What is Indium
Indium is an expensive, rare metal. In the periodic table, the closest elements of indium are gallium, germanium, tin, and cadmium. Metal indium has a silvery white luster with a very low melting point and a very high boiling point.
Indium is very plastic and can be processed into various shapes under pressure. Indium and its compounds have a wide range of applications in electronics, alloys, catalysts and other fields.
Indium ingots are mainly used in the production of ITO targets (for the production of liquid crystal displays and flat screens) due to their high optical permeability and electrical conductivity. This use is the main consumption area of ??indium ingots, accounting for 70% of global indium consumption. The next few consumer areas are: electronic semiconductors, accounting for 12% of global consumption; solder and alloys accounting for 12%; research industry accounting for 6%.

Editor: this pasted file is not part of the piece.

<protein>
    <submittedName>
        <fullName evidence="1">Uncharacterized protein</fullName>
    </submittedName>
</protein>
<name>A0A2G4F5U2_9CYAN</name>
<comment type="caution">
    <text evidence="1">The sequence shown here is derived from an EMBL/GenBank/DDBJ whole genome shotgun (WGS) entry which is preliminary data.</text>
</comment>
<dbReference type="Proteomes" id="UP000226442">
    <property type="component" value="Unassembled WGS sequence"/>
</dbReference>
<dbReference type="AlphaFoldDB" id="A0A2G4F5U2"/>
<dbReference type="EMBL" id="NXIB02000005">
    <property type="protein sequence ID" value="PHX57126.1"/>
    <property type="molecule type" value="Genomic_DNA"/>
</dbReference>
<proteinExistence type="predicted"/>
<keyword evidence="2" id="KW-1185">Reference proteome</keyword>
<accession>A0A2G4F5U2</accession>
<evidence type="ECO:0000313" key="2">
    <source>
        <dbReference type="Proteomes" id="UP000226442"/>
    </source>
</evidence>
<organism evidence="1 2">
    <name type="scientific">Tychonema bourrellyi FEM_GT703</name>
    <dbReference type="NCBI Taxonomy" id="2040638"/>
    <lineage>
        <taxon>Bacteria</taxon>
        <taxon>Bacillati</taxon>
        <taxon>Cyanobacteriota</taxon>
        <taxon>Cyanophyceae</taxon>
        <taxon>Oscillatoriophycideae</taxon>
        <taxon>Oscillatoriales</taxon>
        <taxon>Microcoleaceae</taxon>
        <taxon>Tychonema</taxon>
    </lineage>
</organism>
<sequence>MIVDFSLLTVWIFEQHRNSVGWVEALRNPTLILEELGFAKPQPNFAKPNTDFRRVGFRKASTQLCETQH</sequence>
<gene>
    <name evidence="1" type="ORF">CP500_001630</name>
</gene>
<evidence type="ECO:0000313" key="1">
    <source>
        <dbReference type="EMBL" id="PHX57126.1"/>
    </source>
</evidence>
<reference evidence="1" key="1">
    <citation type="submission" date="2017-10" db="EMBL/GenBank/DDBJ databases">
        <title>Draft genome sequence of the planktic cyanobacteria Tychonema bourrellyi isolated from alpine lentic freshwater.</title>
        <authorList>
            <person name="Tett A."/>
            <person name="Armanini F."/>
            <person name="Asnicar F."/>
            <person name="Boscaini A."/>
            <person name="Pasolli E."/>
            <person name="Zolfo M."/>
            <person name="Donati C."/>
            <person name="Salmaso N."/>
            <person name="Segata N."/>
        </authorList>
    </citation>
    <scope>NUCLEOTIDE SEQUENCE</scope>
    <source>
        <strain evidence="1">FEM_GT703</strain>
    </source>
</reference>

And because of its softer nature, it is also used for seaming in some industries that require metal filling. Such as: vacuum gap filling material at higher temperatures.
Indium-lead alloys have higher thermal conductivity than silver or lead. It can be used as a raw material for low-melting alloys, bearing alloys, semiconductors, and electric light sources. It is mainly used as a coating for lead-coated silver bearings for aircraft and as a bearing material for high-speed aeroengines.